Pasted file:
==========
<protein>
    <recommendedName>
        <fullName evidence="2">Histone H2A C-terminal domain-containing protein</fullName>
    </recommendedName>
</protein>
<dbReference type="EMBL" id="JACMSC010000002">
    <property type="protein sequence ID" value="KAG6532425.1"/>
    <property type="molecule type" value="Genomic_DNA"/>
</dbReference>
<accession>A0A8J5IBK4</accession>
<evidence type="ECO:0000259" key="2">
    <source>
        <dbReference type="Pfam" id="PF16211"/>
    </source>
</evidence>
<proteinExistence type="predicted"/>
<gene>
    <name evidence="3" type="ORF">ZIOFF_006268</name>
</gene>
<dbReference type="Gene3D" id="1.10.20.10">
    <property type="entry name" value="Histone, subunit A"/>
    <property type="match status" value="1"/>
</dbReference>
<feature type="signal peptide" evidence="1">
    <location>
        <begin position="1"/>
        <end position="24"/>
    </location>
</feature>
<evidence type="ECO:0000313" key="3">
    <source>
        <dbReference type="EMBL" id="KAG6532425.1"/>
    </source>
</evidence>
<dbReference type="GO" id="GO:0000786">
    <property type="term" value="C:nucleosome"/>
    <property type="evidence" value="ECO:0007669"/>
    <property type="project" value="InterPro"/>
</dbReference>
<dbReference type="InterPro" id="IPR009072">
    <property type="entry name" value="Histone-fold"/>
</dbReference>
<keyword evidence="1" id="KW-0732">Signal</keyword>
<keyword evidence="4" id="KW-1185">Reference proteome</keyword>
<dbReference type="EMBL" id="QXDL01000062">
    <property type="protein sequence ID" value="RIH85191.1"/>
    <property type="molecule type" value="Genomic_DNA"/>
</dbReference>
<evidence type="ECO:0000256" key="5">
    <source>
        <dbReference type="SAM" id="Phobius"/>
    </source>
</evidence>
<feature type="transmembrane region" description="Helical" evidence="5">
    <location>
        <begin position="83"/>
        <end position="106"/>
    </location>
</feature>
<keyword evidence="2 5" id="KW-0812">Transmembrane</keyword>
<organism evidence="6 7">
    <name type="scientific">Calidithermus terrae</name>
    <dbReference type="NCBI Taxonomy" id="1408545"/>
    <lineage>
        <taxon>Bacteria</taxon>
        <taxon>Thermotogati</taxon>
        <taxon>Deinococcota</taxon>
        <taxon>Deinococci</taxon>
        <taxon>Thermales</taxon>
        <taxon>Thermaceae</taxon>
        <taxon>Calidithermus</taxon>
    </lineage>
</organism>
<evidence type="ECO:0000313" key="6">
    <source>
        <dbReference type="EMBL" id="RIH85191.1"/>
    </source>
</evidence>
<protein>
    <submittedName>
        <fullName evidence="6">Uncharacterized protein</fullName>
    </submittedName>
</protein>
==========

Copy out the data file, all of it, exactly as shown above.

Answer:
<protein>
    <recommendedName>
        <fullName evidence="2">Histone H2A C-terminal domain-containing protein</fullName>
    </recommendedName>
</protein>
<dbReference type="EMBL" id="JACMSC010000002">
    <property type="protein sequence ID" value="KAG6532425.1"/>
    <property type="molecule type" value="Genomic_DNA"/>
</dbReference>
<accession>A0A8J5IBK4</accession>
<evidence type="ECO:0000259" key="2">
    <source>
        <dbReference type="Pfam" id="PF16211"/>
    </source>
</evidence>
<proteinExistence type="predicted"/>
<gene>
    <name evidence="3" type="ORF">ZIOFF_006268</name>
</gene>
<dbReference type="Gene3D" id="1.10.20.10">
    <property type="entry name" value="Histone, subunit A"/>
    <property type="match status" value="1"/>
</dbReference>
<feature type="signal peptide" evidence="1">
    <location>
        <begin position="1"/>
        <end position="24"/>
    </location>
</feature>
<evidence type="ECO:0000313" key="3">
    <source>
        <dbReference type="EMBL" id="KAG6532425.1"/>
    </source>
</evidence>
<dbReference type="GO" id="GO:0000786">
    <property type="term" value="C:nucleosome"/>
    <property type="evidence" value="ECO:0007669"/>
    <property type="project" value="InterPro"/>
</dbReference>
<dbReference type="InterPro" id="IPR009072">
    <property type="entry name" value="Histone-fold"/>
</dbReference>
<keyword evidence="1" id="KW-0732">Signal</keyword>
<keyword evidence="4" id="KW-1185">Reference proteome</keyword>
<dbReference type="EMBL" id="QXDL01000062">
    <property type="protein sequence ID" value="RIH85191.1"/>
    <property type="molecule type" value="Genomic_DNA"/>
</dbReference>
<evidence type="ECO:0000256" key="5">
    <source>
        <dbReference type="SAM" id="Phobius"/>
    </source>
</evidence>
<feature type="transmembrane region" description="Helical" evidence="5">
    <location>
        <begin position="83"/>
        <end position="106"/>
    </location>
</feature>
<keyword evidence="2 5" id="KW-0812">Transmembrane</keyword>
<organism evidence="6 7">
    <name type="scientific">Calidithermus terrae</name>
    <dbReference type="NCBI Taxonomy" id="1408545"/>
    <lineage>
        <taxon>Bacteria</taxon>
        <taxon>Thermotogati</taxon>
        <taxon>Deinococcota</taxon>
        <taxon>Deinococci</taxon>
        <taxon>Thermales</taxon>
        <taxon>Thermaceae</taxon>
        <taxon>Calidithermus</taxon>
    </lineage>
</organism>
<evidence type="ECO:0000313" key="6">
    <source>
        <dbReference type="EMBL" id="RIH85191.1"/>
    </source>
</evidence>
<protein>
    <submittedName>
        <fullName evidence="6">Uncharacterized protein</fullName>
    </submittedName>
</protein>